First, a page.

This January, I have slowed down to reflect on the meaning of “self improvement.” So many of us show up to therapy with a list of things we want to work on. Maybe we want to conquer our anxiety or improve our moods. While these are more than understandable goals, when we get caught up in what we lack, we sometimes approach ourselves impatiently and with frustration.
Much like we would approach a beloved friend, we must approach ourselves with an open heart. Maybe those anger issues we want to curb actually also offer wisdom about maintaining our boundaries. Maybe our depressed moods lead us to tender, sensitive hearts who need our care. We can only learn from these parts of ourselves if we approach them with curiosity.
Approaching ourselves as a guest house, as Rumi writes, can help us approach each of our emotions, thoughts, and patterns as opportunities to get to know ourselves.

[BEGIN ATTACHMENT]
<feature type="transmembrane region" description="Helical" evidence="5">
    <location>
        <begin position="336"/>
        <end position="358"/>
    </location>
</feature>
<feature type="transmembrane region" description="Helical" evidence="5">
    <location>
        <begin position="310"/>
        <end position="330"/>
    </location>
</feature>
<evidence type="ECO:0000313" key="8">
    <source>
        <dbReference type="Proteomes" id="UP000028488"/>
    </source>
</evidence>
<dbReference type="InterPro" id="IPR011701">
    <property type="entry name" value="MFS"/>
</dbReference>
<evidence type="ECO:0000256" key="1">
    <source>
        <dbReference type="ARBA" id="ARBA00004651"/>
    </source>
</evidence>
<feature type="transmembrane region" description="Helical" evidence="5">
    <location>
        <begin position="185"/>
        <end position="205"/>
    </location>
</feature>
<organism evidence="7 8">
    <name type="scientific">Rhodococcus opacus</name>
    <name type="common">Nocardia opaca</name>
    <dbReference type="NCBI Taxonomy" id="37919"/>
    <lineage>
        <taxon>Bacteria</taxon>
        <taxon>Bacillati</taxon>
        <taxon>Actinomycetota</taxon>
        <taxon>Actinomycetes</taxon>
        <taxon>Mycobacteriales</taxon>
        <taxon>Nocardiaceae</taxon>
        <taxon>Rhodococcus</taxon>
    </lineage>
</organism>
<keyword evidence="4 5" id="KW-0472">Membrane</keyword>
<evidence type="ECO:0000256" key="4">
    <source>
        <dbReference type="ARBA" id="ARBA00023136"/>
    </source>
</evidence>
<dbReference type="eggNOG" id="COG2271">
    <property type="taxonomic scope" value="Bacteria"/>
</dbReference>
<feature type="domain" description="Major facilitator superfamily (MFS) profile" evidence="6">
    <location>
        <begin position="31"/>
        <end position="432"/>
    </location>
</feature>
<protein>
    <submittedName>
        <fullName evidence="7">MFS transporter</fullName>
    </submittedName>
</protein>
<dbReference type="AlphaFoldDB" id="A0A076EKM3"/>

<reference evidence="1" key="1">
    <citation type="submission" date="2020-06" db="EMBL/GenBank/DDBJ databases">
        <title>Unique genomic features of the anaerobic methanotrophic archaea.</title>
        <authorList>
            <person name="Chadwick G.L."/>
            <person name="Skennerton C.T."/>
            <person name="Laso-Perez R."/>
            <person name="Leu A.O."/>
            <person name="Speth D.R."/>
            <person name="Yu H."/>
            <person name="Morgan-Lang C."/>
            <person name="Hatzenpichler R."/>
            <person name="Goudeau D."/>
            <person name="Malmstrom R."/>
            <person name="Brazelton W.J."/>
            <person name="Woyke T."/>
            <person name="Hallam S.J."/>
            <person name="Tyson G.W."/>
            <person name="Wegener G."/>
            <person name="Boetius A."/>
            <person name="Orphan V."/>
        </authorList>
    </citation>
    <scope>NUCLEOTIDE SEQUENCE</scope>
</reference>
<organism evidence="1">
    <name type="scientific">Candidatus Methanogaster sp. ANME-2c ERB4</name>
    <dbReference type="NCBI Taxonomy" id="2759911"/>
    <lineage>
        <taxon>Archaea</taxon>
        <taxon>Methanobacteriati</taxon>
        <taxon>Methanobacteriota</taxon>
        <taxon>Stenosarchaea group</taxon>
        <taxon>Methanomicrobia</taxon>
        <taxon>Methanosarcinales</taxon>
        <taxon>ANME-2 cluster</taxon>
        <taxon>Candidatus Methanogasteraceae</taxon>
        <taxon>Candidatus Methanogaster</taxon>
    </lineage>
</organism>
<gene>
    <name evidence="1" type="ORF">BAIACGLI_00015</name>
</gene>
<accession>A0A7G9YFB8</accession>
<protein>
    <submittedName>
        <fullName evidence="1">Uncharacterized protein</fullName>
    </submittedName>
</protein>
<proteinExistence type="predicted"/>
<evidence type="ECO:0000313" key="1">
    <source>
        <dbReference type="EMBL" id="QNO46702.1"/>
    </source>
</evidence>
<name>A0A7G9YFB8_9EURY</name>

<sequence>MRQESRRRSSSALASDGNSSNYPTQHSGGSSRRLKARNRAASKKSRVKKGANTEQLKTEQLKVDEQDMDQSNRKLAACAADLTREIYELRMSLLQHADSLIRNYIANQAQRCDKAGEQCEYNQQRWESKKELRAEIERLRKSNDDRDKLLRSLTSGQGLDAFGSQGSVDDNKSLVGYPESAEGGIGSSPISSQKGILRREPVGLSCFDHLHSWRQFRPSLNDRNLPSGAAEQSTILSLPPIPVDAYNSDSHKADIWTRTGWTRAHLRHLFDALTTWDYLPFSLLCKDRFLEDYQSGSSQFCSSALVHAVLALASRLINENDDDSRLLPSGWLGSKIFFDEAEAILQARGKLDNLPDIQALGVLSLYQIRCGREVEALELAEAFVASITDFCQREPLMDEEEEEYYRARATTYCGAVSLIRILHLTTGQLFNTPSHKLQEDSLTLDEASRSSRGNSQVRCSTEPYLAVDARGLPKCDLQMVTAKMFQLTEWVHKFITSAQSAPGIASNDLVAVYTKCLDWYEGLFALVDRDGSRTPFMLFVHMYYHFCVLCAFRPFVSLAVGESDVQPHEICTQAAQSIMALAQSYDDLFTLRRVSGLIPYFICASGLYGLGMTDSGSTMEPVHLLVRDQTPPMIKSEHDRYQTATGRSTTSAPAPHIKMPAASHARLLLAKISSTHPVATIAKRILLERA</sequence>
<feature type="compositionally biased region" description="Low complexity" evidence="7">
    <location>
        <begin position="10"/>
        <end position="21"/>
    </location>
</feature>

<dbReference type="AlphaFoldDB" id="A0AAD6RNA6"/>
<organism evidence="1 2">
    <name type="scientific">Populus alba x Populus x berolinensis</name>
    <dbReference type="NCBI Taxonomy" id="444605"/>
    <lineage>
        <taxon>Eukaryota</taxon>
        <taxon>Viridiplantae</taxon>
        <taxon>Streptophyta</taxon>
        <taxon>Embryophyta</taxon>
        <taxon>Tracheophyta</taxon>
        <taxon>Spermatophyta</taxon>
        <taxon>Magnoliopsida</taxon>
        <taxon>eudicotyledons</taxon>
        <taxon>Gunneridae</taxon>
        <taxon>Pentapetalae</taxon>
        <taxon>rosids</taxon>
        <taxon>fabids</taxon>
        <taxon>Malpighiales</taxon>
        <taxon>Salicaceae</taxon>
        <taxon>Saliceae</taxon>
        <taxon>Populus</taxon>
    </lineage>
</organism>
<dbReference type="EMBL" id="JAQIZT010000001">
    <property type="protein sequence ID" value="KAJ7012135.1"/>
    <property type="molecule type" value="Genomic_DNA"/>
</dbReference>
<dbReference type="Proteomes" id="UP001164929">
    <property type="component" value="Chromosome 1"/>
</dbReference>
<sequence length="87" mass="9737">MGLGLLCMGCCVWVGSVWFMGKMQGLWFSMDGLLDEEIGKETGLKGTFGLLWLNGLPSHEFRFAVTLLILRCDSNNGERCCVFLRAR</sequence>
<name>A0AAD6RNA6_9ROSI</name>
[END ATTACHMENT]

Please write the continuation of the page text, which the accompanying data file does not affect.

The Guest House
This being human is a guest house.
Every morning a new arrival.
A joy, a depression, a meanness,
some momentary awareness comes
As an unexpected visitor.
Welcome and entertain them all!
Even if they’re a crowd of sorrows,
who violently sweep your house
empty of its furniture,
still treat each guest honorably.
He may be clearing you out
for some new delight.
The dark thought, the shame, the malice,
meet them at the door laughing and invite them in.
Be grateful for whoever comes,
because each has been sent
as a guide from beyond.
— Jalaluddin Rumi, translation by Coleman Barks
With Rumi’s work in mind, along with my January reflections, I no longer see self-love as a state of mind but rather as a practice of welcoming in all of the parts of us, just as they are today. It is only then that we can gently guide ourselves toward growth.